Post and images by guest blogger, Rebecca White, of A Pleasant Little Kitchen.
The heat is on, people. Literally. It's summer and it's hot outside.
Summer days are long and hot which means balmy late nights are in full swing. Those long evenings can be chock full of outdoor fun-- swimming, gathering, laughing and GRILLING.
One thing about A Pleasant Little Kitchen is that the cooking is not limited to indoors. Outdoor cooking and dining is one thing that makes APLK a little more special. Let me encourage you to get outdoors (bug spray and all) and cook.
This menu captures what I love most about the hot months of the year: summer's bounty. This season's produce provides the best inspiration for outdoor dining and when summer arrives I can't wait to fill my table with its harvest.
If you're looking for a bit of inspiration, allow this pleasant little menu to help you turn on the grilling heat:
peach and sage rosé sangria
all purpose dry rub
pimento cheese on grilled bread
chilled sliced and salted cucumbers and tomatoes
smoked chicken thighs
grilled hatch green chile baked beans
Yearly, Market Street provides the best tastes of summer. One of my favorite pastimes is walking into the produce section to see a variety peaches waiting to be placed in brown bags. The sweet smell is mesmerizing.
From Peach Cobbler peaches to local east Texas orchards, Market Street knows how to offer the tastes of summer through several peach varieties. One of my favorite ways to enjoy this summer delicacy is through an aromatic sangria. The crisp flavor of peaches with the dryness of rosé and the earthiness of sage is the perfect summer sip.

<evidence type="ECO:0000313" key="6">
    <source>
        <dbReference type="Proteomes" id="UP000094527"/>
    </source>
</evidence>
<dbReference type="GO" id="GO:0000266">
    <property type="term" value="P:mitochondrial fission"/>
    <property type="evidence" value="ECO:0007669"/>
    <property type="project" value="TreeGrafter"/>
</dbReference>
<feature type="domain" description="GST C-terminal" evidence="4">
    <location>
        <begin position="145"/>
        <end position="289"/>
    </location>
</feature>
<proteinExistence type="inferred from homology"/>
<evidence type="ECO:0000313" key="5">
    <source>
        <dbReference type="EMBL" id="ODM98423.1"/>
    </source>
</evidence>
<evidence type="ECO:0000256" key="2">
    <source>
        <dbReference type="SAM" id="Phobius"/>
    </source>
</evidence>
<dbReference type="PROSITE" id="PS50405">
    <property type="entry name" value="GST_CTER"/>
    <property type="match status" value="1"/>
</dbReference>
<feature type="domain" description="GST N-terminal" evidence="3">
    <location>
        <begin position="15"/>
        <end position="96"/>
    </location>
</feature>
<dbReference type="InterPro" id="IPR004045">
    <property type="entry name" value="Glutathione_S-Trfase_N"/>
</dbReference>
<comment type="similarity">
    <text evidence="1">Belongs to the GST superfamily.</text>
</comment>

If you don't garden and fresh cucumbers and tomatoes are not waiting to be plucked, no worries, the produce section at Market Street provides you with the same backyard garden quality. Grab a few tomatoes and cucumbers to bring back those memories of childhood summers.
Grill and dine this week. Make an evening of it by inviting friends over or make it an intimate night with just you and your tribe.
Peach and Sage Rosé Sangria
Author note: If a smaller batch of sangria is desired, the recipe is easily halved.
6 cups Rosé (about two bottles)
3 ounces cognac
6 ounces sage simple syrup (recipe below)
3 peaches, diced
1. Place the peaches into a large pitcher. Pour the remaining ingredients over the fruit. Stir well.
2. Let the sangria marinate over night (or at least 6-8 hours) in the fridge before serving.
3. Serve over ice and top each drink with a sage leaf.
Sage Simple Syrup
1 1/2 cups water
1 cup sugar
30-40 sage leaves and stems, tied (about 5 branches of sage)
1. In a small saucepan, combine all ingredients and cook over medium-low heat. Stir occasionally. Let the syrup simmer for about 15 minutes.
2. Remove from heat, bring to room temperature and store in an airtight container in the fridge.
All Purpose Dry Rub
Author note: This spice rub requires large quantities of spices. When purchasing spices, opt for the larger size. When mixing the ingredients, be sure to break up any clumps that form. This rub can be used for a variety of meats and cooking styles.
1 cup brown sugar
½ cup chili powder
¼ cup smoked paprika
¼ cup dried oregano
¼ cup ground cumin
2 tablespoons kosher salt
1 tablespoon granulated garlic
1 tablespoon cayenne powder
1 tablespoon ground mustard
1 teaspoon freshly ground black pepper
1. Place all ingredients into a large airtight container and stir to combine. Seal tight and store in a dry cool place.
Author note: This recipes uses a combination of mild cheddar and smoked gouda. If you are not a fan of smoked gouda, simply do not use it and use additional mild cheddar cheese. Add the salt at the every end. The saltiness will differ depending on the mayonnaise and type of cheese used.
1 tablespoon unsalted butter
1/2 cup leeks, finely chopped (white part only)
1/2 cup red bell pepper, seeded and finely chopped
1/2 cup smoked gouda, shredded
1/2 cup whipped cream cheese
1/3 cup mayonnaise